Whitehead's INMA playbook on Big Tech bargaining

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Former Fairfax marketing director Robert Whitehead has shared experience in a new playbook for publishers building relationships with Big Tech platforms.

INMA says relationships require a new focus on solutions, ranging from direct dialogue to collective bargaining, to changes in the law.

In its report, 'How to decode the publisher-platform relationship', it aims to create a first-draft playbook for how to strategically position the leading platforms in reader relationships, premiumisation of audiences, using local industry alliances, reselling platform solutions, acquiring users through platforms, lobbying guidance, and monitoring legal breakthroughs.

The report tracks four key issues:

-Publisher sentiments about platforms: Surveys the views of news publishers worldwide about their relationships with Facebook, Google, Apple, and Amazon.

-Legal and regulatory ecosystem for platforms: Connects the dots on the fast-emerging legal and regulatory landscape internationally.

-Publisher-platform issues and potential solutions: Prioritises publisher-platform issues and potential solutions such as copyright/news aggregation, privacy/consumer data, tax status, fake news and fake ads, unbiased prominence for quality subscription content, the platform news tax, and ad tech dominance.

The report is part of INMA's Digital Platform Initiative, which aims help and empower publishers in dealing with the threats to financial sustainability accelerated by the rise of Big Tech platforms. The initiative distills the complex issues facing the news industry as a result of digital platforms.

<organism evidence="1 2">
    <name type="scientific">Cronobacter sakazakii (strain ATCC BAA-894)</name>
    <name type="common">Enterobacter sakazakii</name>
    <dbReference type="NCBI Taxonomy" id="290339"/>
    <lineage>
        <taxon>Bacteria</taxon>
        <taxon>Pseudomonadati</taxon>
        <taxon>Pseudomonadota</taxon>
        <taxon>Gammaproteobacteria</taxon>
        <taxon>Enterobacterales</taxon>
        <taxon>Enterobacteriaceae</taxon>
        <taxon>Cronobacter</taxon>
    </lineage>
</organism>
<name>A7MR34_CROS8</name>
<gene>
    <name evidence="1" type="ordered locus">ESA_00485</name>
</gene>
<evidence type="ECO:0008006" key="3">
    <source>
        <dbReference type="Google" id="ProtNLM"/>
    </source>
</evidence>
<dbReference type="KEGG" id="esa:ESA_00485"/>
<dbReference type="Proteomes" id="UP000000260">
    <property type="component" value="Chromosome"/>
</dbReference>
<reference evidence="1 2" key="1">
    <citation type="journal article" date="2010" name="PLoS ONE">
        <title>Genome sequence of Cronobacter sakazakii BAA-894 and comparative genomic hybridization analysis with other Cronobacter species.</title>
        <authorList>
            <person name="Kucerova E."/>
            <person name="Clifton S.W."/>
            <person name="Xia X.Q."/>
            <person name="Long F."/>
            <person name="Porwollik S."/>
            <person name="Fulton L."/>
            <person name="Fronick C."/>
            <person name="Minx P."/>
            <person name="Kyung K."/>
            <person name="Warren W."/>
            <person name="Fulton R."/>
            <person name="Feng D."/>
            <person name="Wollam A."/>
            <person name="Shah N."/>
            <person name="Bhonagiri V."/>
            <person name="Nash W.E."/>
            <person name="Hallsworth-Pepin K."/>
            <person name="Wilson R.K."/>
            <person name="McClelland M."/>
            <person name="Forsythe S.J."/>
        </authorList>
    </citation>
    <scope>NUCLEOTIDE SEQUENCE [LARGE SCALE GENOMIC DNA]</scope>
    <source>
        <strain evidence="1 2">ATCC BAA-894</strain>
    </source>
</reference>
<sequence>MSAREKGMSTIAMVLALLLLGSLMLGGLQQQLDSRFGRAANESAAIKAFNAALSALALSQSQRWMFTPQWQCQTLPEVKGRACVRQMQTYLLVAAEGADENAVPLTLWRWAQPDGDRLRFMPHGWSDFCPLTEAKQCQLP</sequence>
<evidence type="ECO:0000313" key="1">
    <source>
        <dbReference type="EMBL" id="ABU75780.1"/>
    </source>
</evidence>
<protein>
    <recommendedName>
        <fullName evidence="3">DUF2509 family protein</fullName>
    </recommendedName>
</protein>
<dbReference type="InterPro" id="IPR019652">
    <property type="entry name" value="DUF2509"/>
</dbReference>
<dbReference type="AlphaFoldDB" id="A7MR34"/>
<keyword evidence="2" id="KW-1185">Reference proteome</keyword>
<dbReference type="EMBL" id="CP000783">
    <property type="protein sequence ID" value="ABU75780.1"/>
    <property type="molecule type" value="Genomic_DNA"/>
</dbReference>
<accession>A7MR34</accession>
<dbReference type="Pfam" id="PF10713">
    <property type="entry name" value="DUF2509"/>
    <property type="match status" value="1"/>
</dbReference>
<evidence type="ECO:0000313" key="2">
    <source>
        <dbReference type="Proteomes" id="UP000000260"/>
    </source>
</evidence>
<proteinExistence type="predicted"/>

INMA says 'How To decode the publisher-platform relationship' comes at a pivotal moment - evolving tensions surrounding the broad intertwining of the Big Tech platforms in the business model of news publishers are creating intense pressure points for legal relief and direct discussions. How publishers prioritise and distill that broad landscape is the key objective of the INMA report.

The work of Australian media veteran Robert Whitehead (pictured), the report emphasises four key issues between the "unavoidable business partners:"

Privacy and data control.

News aggregation.

Algorithms downplaying quality and subscription journalism.

Market power over monetisation of news media.

It was based on interviews with 45 media leaders, regulators, and current and former executives of digital platforms. The report overlays publisher concerns on six continents with major regulatory developments in Australia, the European Union, the UK, and the US.

"Because of the global nature of the platforms, a regulatory development in one region can impact the publisher-platform ecosystem in all other regions - making the linkage that INMA achieves in this report all the more important," it says. "If one theme ties together these regulatory developments, it is the impact of platforms on the business of journalism, according to the report. Once the purview of lobbyists on the side of the news business, Big Tech's ubiquity has made regulatory issues central to the strategy and everyday operations of publishers."

It is available free to INMA members and for US$795 to non-members , including a member benefits.

Details at www.inma.org/reports.

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